Phyllo, filo, or fillo (Greek φύλλο 'sheet') dough or pastry is paper-thin sheets of raw, unleavened flour dough used for making pastries in Greek and Middle Eastern Cookery .

Phyllo dough is made with flour, water, and a small amount of oil. It is almost always used in multiple layers separated by melted butter. When these are baked, they become crispy and the result resembles puff pastry, though the method is very different, and they are generally not substituted for one another.

Phyllo is used in many of the cuisines of the former Ottoman Empire. The individual sheets are layered with butter and other ingredients, then baked to make flaky pies and pastries, including baklava, börek, gözleme, spanakopita, tyropita and bstilla. Rolled out dough layers (made of starch) are also used for making güllaç, a Turkish dessert mostly eaten in the holy month of Ramadan. Phyllo layers together with walnuts and rose water are placed one by one in warm milk. A similar Egyptian dessert is called Umm Ali.

In Turkish cuisine pastries prepared with phyllo are called börek, in Egyptian cuisine they are called gollash, in Albanian cuisine they are called byrek, in Austrian-German-Hungarian cuisine the dough is called Blätterteig and pastries made from phyllo are called strudel. In Bosnia, the word burek is only used for the pastries with meat and other kinds are called pita. In Serbian language phyllo is called kore (plural) while the pastries have various names, depending on mode of preparation. In Bulgaria the dough is called kori za banitsa (pl.) and the generic name for the pastries is banitsa, although there are special names for some specific kinds.

An early, thick form of phyllo appears to be of Central Asian Turkic origin. As early as the 11th century, the Diwan Lughat al-Turk, a dictionary of Turkic dialects by Mahmud Kashgari recorded pleated/folded bread as one meaning of the word yuvgha, which is related to the word yufka. The idea of stretching raw dough into paper-thin sheets is a later development, probably developed in the kitchens of the Topkapı Palace.

Homemade phyllo takes time and skill. It requires progressive rolling and stretching of the dough to a single, thin and very big sheet, with continual flouring of its surface, which tends to break apart. A very big table and a long roller are used. Once finished, the phyllo is floured, folded, then used as desired. Most phyllo is made with wheat flour and water, but some dessert recipes call for egg yolks in addition. Machines for producing filo pastry were perfected in 1971. Nowadays phyllo is produced mostly by machine. Phyllo for domestic use is widely available from supermarkets, fresh or frozen.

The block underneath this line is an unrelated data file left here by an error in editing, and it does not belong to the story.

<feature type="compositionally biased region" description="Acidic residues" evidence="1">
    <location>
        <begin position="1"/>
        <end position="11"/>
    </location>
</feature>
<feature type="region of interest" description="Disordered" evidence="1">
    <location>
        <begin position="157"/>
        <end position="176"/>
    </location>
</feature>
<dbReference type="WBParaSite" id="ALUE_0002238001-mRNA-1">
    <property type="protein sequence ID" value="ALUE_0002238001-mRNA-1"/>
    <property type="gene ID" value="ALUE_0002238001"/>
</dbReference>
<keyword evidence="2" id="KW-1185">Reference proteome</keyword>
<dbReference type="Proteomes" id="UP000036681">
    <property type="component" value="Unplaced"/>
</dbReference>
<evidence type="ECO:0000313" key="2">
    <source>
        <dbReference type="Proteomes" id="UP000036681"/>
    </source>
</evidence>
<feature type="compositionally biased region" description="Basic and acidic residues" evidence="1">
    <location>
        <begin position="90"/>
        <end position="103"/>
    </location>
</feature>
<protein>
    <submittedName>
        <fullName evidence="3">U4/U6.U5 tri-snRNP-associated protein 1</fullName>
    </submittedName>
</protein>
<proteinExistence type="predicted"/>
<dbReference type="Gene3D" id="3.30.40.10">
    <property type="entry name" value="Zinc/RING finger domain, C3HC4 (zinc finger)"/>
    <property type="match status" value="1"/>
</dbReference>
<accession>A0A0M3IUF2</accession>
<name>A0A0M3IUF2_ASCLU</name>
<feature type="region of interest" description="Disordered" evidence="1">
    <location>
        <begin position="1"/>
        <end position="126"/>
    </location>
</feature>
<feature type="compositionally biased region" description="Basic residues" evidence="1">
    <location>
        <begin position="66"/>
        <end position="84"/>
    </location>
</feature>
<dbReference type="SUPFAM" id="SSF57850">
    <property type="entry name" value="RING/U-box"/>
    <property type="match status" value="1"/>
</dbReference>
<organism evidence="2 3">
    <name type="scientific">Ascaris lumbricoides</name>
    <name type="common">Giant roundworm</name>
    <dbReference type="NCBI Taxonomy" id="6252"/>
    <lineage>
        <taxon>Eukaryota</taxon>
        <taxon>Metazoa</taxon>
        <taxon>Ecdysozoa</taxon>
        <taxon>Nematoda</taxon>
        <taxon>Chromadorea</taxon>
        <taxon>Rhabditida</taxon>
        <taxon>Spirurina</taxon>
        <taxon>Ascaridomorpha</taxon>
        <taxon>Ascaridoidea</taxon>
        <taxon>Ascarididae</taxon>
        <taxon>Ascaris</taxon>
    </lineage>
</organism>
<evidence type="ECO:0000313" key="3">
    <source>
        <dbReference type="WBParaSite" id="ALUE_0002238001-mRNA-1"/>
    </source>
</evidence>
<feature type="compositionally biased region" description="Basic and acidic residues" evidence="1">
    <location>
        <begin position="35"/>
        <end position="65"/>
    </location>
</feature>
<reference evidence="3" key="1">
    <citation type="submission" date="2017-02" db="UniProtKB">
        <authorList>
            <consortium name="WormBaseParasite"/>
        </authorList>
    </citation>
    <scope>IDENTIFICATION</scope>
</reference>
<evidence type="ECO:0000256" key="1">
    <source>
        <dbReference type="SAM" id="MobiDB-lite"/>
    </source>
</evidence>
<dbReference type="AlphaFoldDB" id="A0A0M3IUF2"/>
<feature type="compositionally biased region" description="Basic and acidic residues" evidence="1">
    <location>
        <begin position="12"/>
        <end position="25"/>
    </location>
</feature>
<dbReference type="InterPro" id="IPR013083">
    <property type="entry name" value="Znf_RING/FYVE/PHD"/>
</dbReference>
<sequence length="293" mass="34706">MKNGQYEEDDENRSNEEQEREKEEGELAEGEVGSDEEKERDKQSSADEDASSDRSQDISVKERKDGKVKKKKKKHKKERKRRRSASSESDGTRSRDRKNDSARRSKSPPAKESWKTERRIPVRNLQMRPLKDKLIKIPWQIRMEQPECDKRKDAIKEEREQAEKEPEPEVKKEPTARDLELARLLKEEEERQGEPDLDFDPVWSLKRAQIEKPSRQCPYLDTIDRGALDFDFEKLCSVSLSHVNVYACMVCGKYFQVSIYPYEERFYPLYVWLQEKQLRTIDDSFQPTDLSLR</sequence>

Phyllo can be used in many ways: layered, folded, rolled, or ruffled, with various fillings. Some common varieties are:

  • with apples: Apfelstrudel
  • with cheese: called Peynirli börek in Turkey, Burekas in Israel, Tyropita in Greece, Gibanica in Serbia, standard Banitsa in Bulgaria
  • with chicken: called Tavuklu börek in Turkish cuisine, Kotopita in Greek cuisine
  • with vegetables: sebzeli börek (spinach, leek, eggplant, courgette etc.) in Turkish cuisine, Chortopita in Greek cuisine (Prasopita when filled with leeks)
  • with meat: called Kıymalı börek or Talas böreği (with diced meat and vegetables) in Turkish cuisine, Kreatopita in Greek cuisine, Burek in Bosnia, Croatia, Serbia and elsewhere
  • with nuts and syrup: Baklava, sütlü nuriye, şöbiyet, saray sarma in Turkish cuisine
  • with potatoes: called Patatopita in Greek cuisine, Krompiruša in Serbia, Patatnik in Bulgarian cuisine
  • with powdered sugar on top
  • with spinach and feta cheese: called Ispanaklı börek in Turkish cuisine, Spanakopita in Greek cuisine, Spanachnik in Bulgarian cuisine

Su böreği in Turkish cuisine consisting of boiled dough layers with cheese in between can be described as a salty version of baklava.

Some recipes also use an egg yolk glaze on top when baked, to enhance color and crispness.

In Western countries, filo is popularly used by South Asian immigrants to make samosas.


  • Perry, Charles. "The Taste for Layered Bread among the Nomadic Turks and the Central Asian Origins of Baklava", in A Taste of Thyme: Culinary Cultures of the Middle East (ed. Sami Zubaida, Richard Tapper), 1994. ISBN 1-86064-603-4.
  • Lambraki Mirsini, Akın Engin, Aynı Sofrada İki Ülke, Türk ve Yunan Mutfağı, Istanbul 2003, ISBN 9754584842.


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